What are the reasons for cracks and how are cracks in concrete reduced?

Shrinkage is one of the main causes of cracking. As concrete hardens and dries, it shrinks.

What are the reasons for cracks and how are cracks in concrete reduced?

Shrinkage is one of the main causes of cracking. As concrete hardens and dries, it shrinks. This is due to the evaporation of excess mixing water. The wetter the concrete mix, the greater the shrinkage.

Excess water in the concrete mix can also increase the likelihood of cracking. When placing concrete, avoid adding additional water to the mix. Excess water will evaporate from the concrete, leading to increased shrinkage. Be sure to choose the right concrete mix for your project.

When a service pipe hole is drilled through the concrete, the coring process can cause damage to the concrete structure by creating cracks. The core hole can often provide a direct path for water to pass through the concrete structure. Plastic shrinkage cracks Probably the most common reason for early cracks in concrete is plastic shrinkage. When concrete is still in its plastic state (before hardening), it is full of water.

This water takes up space and makes the slab a certain size. As the slab loses moisture during curing, it becomes slightly smaller. As concrete is a very stiff material, this shrinkage creates stresses in the concrete slab. As the concrete shrinks, it is dragged along its granular sub-base.

This impediment to its free movement creates a stress that can literally pull the slab apart. When the stress is too great for the hardened concrete, the slab cracks to relieve the stress. Especially in hot climates, shrinkage cracks can appear as soon as a few hours after the slab has been poured and finished. Like a balloon, heat causes concrete to expand.

As the concrete expands, it pushes against anything in its path (a brick wall or adjacent slab, for example). When neither has the ability to flex, the force of expansion can be enough to cause the concrete to crack. Cracks that are identified as small and hairline (less than 0.3 mm wide) are generally considered acceptable as part of a minor settlement. V-cutting along the crack line and then sealing it with the appropriate sealing material will allow movement and protect against further crack expansion and possible water ingress.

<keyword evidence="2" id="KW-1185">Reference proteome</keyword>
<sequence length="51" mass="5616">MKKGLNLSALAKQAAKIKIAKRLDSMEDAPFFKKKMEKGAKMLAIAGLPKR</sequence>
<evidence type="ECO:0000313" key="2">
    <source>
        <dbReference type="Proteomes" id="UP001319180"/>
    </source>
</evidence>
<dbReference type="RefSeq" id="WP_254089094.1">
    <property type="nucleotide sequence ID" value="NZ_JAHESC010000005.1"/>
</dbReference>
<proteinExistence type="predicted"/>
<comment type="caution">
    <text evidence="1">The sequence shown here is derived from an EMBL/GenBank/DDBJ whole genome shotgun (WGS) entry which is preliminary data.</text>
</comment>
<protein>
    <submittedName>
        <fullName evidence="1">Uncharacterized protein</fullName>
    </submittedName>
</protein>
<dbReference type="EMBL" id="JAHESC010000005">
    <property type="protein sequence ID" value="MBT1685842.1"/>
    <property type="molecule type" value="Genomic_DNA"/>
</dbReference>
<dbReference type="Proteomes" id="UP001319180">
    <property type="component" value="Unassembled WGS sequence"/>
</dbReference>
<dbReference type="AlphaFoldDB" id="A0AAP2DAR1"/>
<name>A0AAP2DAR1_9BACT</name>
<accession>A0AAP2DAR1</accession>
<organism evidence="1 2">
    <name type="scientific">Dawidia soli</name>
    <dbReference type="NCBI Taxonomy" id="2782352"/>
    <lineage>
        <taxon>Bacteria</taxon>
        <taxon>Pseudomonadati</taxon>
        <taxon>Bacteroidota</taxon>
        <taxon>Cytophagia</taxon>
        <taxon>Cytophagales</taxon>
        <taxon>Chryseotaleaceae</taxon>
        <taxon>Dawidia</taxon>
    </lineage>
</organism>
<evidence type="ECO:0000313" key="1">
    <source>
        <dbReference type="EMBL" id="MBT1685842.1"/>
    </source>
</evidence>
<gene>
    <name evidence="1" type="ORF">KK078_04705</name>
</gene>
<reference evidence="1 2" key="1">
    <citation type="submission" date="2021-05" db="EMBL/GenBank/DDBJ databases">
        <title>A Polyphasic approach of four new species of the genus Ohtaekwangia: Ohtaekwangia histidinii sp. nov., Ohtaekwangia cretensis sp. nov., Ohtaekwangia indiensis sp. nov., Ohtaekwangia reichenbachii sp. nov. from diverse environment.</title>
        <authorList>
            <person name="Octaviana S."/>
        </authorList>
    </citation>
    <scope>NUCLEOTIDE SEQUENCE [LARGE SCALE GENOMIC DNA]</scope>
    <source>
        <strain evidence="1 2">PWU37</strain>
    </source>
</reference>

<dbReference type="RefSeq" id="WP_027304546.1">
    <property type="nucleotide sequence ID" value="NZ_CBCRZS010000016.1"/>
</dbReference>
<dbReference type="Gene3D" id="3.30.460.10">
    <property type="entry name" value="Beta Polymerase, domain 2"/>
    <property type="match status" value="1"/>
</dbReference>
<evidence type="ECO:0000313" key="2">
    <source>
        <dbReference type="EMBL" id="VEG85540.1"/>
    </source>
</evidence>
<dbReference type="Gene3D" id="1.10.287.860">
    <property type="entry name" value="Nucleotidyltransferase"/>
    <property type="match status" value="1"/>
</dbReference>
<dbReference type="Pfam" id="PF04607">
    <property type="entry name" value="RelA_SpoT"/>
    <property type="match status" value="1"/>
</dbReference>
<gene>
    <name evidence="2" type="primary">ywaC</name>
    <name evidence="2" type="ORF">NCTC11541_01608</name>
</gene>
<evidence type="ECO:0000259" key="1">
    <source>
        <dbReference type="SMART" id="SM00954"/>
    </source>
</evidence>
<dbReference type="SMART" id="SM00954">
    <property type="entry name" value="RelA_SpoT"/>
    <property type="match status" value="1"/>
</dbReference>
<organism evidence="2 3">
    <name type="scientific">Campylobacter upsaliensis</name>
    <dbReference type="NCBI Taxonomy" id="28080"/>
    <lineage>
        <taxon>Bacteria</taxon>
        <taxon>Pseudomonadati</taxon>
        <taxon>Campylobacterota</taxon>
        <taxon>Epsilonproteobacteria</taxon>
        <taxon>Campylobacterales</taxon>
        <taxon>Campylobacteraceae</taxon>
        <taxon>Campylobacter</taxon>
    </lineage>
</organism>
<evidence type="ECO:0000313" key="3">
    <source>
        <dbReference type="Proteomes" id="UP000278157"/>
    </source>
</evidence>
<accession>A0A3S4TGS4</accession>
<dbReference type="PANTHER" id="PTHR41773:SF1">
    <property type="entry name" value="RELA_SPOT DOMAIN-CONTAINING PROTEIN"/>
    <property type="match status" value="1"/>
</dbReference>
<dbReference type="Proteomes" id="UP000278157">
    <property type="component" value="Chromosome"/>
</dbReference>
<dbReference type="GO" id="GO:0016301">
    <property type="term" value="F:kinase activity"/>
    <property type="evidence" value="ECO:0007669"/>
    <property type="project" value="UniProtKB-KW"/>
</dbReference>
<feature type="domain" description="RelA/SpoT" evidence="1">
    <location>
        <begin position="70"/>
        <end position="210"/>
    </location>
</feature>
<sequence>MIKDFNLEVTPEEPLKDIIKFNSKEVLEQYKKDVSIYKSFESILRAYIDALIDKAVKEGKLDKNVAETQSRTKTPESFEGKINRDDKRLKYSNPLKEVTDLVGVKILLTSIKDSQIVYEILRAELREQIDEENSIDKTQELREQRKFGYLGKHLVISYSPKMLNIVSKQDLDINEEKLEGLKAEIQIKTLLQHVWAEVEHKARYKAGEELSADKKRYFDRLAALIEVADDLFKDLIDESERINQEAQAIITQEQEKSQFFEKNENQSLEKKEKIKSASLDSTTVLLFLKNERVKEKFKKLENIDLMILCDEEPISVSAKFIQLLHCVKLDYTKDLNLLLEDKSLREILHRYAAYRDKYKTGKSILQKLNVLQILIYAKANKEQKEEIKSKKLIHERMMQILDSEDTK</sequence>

This is achieved by properly preparing the subbase, ensuring that the concrete is not too wet, using reinforcement where necessary, and properly placing and spacing crack control joints and expansion joints. This repair option is used to stop water leaks and involves injecting a highly water-reactive resin into cracks under pressure. If concrete is placed on top of a poorly compacted trench, the void created by the subsidence can cause a crack along the unsupported concrete slab (see figure. Reduced alkalinity of the concrete, either by carbonation or by the ingress of chlorides (salts), are the most common causes of concrete corrosion.

In most cases where cracks appear in concrete, it is possible to identify the crack and establish the cause of cracking. One of the most common mistakes made by DIYers starting out in the concrete world is to add too much water to the dry concrete mix to facilitate mixing, which leads to weak concrete and a high risk of cracking. Cracks in concrete can range from non-structural and unsightly, to detrimental to the structural integrity and safety of a building. However, a qualified and licensed professional should be consulted to classify the severity of the crack and properly investigate the cause of the crack and determine the most effective repair method if necessary.

Do not overdig and backfill with a few centimetres of soil; the soil that is put back in will eventually settle and cause the slab to crack. Apart from appearance, crazing cracks do not usually affect the structural integrity of the concrete, but can lead to further deterioration. Unless the structure in question allows movement of its members without excessive stresses, extensive cracking can often occur. Controlling the evaporation rate of the drying surface is the main key to avoiding plastic shrinkage cracking.

Careful timing is essential to ensure that the concrete re-sets under the action of the vibrator and the cracks close completely.

Riley Ryan
Riley Ryan

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